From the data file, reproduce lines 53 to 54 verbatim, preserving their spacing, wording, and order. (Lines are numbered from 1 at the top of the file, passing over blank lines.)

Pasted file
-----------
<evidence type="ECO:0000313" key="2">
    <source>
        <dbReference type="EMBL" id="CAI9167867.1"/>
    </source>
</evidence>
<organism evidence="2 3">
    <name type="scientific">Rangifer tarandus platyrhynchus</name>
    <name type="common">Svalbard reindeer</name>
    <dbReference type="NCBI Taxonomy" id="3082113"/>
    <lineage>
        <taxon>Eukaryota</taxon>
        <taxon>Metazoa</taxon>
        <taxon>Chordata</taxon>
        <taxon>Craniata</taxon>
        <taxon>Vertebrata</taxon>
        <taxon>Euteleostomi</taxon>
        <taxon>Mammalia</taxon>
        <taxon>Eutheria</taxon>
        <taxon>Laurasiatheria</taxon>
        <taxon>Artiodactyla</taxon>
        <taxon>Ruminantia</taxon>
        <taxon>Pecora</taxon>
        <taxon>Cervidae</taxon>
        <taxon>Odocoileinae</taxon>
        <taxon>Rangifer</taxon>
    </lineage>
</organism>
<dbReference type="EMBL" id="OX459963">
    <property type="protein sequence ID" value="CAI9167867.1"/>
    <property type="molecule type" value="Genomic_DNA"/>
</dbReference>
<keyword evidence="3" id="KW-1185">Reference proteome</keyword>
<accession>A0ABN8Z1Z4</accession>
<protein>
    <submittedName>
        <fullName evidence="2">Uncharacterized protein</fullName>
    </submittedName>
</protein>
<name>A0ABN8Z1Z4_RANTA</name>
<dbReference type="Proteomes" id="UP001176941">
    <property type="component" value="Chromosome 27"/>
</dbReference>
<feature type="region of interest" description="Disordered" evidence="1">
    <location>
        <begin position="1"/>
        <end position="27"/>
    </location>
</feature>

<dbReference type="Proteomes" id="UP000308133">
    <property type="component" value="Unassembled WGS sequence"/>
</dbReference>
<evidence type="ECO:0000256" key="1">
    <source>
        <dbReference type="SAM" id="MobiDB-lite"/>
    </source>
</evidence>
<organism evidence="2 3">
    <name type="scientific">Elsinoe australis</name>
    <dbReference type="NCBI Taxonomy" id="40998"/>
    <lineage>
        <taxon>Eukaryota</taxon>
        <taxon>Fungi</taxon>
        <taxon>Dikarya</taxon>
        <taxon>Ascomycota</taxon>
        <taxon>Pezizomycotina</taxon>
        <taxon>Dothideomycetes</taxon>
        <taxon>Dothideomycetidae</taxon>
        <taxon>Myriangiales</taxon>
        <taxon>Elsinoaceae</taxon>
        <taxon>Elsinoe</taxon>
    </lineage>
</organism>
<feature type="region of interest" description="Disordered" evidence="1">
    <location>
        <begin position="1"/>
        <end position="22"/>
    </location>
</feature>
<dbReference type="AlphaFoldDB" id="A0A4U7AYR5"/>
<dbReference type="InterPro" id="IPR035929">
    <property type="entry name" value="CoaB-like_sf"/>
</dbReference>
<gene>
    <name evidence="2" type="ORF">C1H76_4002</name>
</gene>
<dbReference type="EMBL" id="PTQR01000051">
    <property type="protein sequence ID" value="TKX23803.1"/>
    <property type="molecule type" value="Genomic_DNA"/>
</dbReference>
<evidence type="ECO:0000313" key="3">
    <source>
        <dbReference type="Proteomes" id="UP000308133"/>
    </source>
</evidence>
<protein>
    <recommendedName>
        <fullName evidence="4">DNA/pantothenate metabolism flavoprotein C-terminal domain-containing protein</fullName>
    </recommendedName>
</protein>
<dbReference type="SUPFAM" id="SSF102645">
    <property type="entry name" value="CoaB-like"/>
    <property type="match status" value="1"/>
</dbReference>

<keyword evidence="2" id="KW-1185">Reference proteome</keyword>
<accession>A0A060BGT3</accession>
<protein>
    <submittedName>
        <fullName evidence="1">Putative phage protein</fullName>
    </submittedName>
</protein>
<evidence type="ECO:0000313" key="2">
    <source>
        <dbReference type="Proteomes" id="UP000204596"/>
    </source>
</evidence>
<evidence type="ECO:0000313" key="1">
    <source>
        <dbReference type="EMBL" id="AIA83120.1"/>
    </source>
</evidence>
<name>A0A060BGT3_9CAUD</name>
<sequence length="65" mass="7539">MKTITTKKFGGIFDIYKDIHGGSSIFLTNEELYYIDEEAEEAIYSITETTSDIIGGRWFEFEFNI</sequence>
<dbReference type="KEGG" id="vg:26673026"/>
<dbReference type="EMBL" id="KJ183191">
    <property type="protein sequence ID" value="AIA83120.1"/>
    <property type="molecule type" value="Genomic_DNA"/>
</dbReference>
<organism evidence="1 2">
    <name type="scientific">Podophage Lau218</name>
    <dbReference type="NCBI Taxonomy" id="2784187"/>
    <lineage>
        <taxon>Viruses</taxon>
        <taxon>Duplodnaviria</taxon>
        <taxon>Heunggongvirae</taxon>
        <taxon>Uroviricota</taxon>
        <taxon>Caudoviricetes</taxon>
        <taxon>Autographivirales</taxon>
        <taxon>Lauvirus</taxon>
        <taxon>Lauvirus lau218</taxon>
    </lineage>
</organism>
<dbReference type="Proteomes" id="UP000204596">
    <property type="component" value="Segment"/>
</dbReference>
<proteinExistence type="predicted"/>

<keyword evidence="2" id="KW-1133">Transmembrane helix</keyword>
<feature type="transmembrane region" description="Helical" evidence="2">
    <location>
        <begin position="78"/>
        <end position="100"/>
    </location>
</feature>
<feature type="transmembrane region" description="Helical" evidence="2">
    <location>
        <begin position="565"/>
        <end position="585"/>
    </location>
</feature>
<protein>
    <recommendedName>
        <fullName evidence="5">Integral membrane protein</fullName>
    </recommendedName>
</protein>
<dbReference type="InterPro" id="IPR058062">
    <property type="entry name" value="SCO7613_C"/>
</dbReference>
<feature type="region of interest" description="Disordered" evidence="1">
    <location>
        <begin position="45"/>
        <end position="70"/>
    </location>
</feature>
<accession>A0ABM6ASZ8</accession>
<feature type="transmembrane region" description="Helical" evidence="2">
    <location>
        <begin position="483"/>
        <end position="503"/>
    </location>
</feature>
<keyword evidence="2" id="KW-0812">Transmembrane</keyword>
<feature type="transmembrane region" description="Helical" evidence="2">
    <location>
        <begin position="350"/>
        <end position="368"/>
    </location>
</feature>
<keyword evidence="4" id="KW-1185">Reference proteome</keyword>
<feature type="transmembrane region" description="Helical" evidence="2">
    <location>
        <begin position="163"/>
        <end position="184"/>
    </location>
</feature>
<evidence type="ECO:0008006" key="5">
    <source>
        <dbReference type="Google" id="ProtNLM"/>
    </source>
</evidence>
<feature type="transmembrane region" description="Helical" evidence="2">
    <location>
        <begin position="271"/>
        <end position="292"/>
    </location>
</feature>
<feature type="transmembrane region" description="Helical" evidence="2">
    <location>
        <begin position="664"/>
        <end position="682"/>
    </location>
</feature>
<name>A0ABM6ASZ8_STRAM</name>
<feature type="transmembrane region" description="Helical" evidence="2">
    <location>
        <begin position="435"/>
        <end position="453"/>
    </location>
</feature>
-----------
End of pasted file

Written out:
    <source>
        <dbReference type="SAM" id="MobiDB-lite"/>